Phylogenetic and Biogeographic Patterns of Vibrio parahaemolyticus Strains from North America Inferred from Whole-Genome Sequence Data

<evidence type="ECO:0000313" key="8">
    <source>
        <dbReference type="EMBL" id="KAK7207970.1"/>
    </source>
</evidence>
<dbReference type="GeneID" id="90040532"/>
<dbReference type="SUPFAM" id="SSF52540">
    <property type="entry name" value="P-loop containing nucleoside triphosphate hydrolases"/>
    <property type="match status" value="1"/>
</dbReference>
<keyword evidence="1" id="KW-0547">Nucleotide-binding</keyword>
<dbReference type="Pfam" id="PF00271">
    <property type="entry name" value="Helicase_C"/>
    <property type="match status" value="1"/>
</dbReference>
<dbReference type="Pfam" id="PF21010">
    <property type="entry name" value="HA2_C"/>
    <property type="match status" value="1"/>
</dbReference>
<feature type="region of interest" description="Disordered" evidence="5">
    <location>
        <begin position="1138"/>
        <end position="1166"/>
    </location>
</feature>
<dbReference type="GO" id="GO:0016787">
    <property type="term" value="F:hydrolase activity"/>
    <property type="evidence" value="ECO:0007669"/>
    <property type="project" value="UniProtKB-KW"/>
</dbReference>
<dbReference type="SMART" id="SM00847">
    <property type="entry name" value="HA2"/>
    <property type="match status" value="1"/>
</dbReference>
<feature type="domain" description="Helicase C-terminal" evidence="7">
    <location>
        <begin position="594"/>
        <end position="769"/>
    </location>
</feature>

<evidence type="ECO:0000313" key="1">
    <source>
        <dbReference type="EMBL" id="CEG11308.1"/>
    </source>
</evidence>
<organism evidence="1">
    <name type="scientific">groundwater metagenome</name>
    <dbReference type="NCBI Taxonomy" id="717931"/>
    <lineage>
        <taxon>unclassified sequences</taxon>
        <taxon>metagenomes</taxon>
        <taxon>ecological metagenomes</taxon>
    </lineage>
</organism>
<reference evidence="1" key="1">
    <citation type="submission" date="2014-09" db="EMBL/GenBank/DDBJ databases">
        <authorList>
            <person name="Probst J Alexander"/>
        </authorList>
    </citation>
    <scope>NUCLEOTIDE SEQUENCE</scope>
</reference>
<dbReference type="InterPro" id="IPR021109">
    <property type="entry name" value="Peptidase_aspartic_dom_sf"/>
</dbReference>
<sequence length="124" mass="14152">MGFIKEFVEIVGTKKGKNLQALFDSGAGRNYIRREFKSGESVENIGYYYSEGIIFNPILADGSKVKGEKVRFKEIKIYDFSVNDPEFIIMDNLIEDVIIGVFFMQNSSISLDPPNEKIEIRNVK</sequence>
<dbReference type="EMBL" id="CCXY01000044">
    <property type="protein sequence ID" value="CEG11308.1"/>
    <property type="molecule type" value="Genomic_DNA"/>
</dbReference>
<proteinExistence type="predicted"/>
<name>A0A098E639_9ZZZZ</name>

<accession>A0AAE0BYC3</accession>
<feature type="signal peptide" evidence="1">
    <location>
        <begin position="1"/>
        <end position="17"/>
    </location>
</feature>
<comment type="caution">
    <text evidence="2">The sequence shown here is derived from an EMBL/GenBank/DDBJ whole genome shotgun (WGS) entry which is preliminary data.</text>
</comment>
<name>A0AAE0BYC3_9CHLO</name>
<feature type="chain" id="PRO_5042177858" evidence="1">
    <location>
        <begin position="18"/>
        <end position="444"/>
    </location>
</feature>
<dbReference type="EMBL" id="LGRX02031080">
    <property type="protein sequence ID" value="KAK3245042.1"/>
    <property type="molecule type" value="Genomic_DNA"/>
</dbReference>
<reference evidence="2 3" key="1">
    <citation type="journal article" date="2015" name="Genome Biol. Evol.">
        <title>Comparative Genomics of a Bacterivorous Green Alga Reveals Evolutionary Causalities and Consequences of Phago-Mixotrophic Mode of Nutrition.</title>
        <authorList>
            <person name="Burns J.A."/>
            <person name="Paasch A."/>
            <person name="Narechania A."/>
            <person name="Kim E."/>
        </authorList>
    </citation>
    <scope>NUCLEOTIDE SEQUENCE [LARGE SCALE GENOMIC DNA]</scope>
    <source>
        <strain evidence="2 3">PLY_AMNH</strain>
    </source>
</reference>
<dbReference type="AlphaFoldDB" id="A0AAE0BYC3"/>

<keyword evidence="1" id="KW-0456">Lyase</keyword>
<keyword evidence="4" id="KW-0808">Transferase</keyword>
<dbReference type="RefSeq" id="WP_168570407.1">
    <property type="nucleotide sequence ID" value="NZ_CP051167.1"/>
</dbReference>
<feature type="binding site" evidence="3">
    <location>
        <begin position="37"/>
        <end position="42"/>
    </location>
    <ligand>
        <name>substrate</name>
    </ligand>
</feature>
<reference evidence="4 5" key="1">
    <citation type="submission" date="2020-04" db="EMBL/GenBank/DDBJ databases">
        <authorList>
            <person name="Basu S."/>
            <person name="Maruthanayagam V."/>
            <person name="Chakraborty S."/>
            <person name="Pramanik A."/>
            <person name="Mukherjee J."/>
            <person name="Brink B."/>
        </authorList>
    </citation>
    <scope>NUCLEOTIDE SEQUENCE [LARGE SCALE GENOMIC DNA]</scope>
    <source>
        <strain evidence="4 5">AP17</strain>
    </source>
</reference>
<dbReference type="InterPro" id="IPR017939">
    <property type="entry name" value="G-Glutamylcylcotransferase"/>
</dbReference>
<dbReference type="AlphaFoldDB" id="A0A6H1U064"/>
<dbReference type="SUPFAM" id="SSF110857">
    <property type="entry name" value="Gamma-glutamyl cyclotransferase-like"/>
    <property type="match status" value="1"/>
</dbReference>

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Vibrio parahaemolyticus is the most common cause of seafood-borne illness reported in the United States. The draft genomes of 132 North American clinical and oyster V. parahaemolyticus isolates were sequenced to investigate their phylogenetic and biogeographic relationships. The majority of oyster isolate sequence types (STs) were from a single harvest location; however, four were identified from multiple locations. There was population structure along the Gulf and Atlantic Coasts of North America, with what seemed to be a hub of genetic variability along the Gulf Coast, with some of the same STs occurring along the Atlantic Coast and one shared between the coastal waters of the Gulf and those of Washington State. Phylogenetic analyses found nine well-supported clades. Two clades were composed of isolates from both clinical and oyster sources. Four were composed of isolates entirely from clinical sources, and three were entirely from oyster sources. Each single-source clade consisted of one ST. Some human isolates lack tdh, trh, and some type III secretion system (T3SS) genes, which are established virulence genes of V. parahaemolyticus. Thus, these genes are not essential for pathogenicity. However, isolates in the monophyletic groups from clinical sources were enriched in several categories of genes compared to those from monophyletic groups of oyster isolates. These functional categories include cell signaling, transport, and metabolism. The identification of genes in these functional categories provides a basis for future in-depth pathogenicity investigations of V. parahaemolyticus. IMPORTANCE Vibrio parahaemolyticus is the most common cause of seafood-borne illness reported in the United States and is frequently associated with shellfish consumption. This study contributes to our knowledge of the biogeography and functional genomics of this species around North America. STs shared between the Gulf Coast and the Atlantic seaboard as well as Pacific waters suggest possible transport via oceanic currents or large shipping vessels. STs frequently isolated from humans but rarely, if ever, isolated from the environment are likely more competitive in the human gut than other STs. This could be due to additional functional capabilities in areas such as cell signaling, transport, and metabolism, which may give these isolates an advantage in novel nutrient-replete environments such as the human gut.